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Students Present at Conference

Dietetics students Marie Parker and Alex Webb presented their research at the Michigan Academy of Nutrition and Dietetics spring conference.

Marie Parker

Enhancing Home Grown Health; An Assessment of Community Supported Agriculture Members Regarding Nutrition Education Needs

Marie Parker_B.jpgThe purpose of this assessment was to identify opportunities for nutrition education of Mid-Michigan CSA members. As part of a CSA, members receive a large quantity of fresh produce each week. This fresh produce leads to many health benefits, including consuming more fruits and vegetables then nonmembers. Unfortunately, receiving a large quantity of vegetables which one may not be familiar with can make it difficult to know how to effectively prepare them. An online survey was given to members of three local CSA programs in order to understand what aspects of nutrition education they perceive would benefit them as CSA members. Conclusions from this study indicated Central Michigan CSA members are most interested in emailed newsletters (95.4%) or websites (86.1%) as a source of information. Overall individuals seem to have some interest in nutrition education especially regarding using a variety of vegetables and preventing having to throw away unused produce. This study indicates there are opportunities for nutrition education in this population which could potentially be utilized by the CMU dietetics program or other dietetic programs as an undergraduate field work opportunity. Outside of dietetic programs it should be noted that CSA members are very open to nutritional support and may be a good source of potential clients or community based action. 

Alex Webb
Produce to Pantries: An assessment of Rural vs. Urban Food Pantry Clients Fruit and Vegetable Access and Preferences
Alex Webb_B.jpg
Individuals of low socioeconomic status are subject to increased risk of food insecurity. Food insecure populations often turn to community nutrition programs that provide food packages to supplement their household’s diet. The purpose of this project was to examine food access and preferences of rural versus urban food package recipients. 110 participants were surveyed. Rural participants (N=91) were recruited during a food truck distribution in Clare, Michigan. Urban Participants (N=19) were recruited during a food bank distribution in Muskegon, Michigan. Participants were asked about their food access, preferences and exposure to nutrition education. The survey was adapted from the study "Food Preferences of Users of the Emergency Food System.”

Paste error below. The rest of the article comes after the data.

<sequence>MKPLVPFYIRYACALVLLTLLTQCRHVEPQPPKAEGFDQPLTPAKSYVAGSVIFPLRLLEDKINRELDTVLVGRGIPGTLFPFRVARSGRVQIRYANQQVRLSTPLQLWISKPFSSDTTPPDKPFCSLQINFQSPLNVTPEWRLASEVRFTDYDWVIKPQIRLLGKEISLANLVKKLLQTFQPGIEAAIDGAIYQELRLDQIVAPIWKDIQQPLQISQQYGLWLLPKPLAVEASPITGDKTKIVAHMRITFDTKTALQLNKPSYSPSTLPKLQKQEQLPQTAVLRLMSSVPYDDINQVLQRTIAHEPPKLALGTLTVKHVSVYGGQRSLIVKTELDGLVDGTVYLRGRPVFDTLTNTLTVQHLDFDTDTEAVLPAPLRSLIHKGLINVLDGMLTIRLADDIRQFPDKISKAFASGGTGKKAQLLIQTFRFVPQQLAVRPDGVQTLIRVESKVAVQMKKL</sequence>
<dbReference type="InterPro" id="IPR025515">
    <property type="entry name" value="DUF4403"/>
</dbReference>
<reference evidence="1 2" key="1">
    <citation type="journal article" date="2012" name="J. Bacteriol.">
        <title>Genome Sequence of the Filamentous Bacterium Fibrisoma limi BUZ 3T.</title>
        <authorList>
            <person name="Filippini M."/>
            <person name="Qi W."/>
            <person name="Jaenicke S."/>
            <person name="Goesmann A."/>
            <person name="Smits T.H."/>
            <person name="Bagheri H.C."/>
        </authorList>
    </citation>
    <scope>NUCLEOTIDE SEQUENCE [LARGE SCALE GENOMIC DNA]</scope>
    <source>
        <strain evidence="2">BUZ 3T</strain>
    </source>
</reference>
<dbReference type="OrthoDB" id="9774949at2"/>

A majority of urban participants were African American (60%) and rural participants were Caucasian (81.7%). Urban households tended to be larger than rural households (3.9 vs 2.8, P=<0.06). There was no difference between the food groups that rural and urban patrons value. However, urban respondents preferred receiving canned fruits and vegetables while rural respondents preferred receiving fresh fruits and vegetables (P<0.05). Additionally, urban respondents preferred receiving dry beans while rural respondents preferred receiving canned beans (P<0.05). Access to nutrition education was far lower among urban participants than rural participants (18% vs. 63%, P<0.05). These findings suggest that geographic location plays a role in food preferences and access to nutrition education. There may be some roadblocks that are leading to lower nutrition education among urban communities and resources should be focused on increasing preference for fresh fruits and vegetables.



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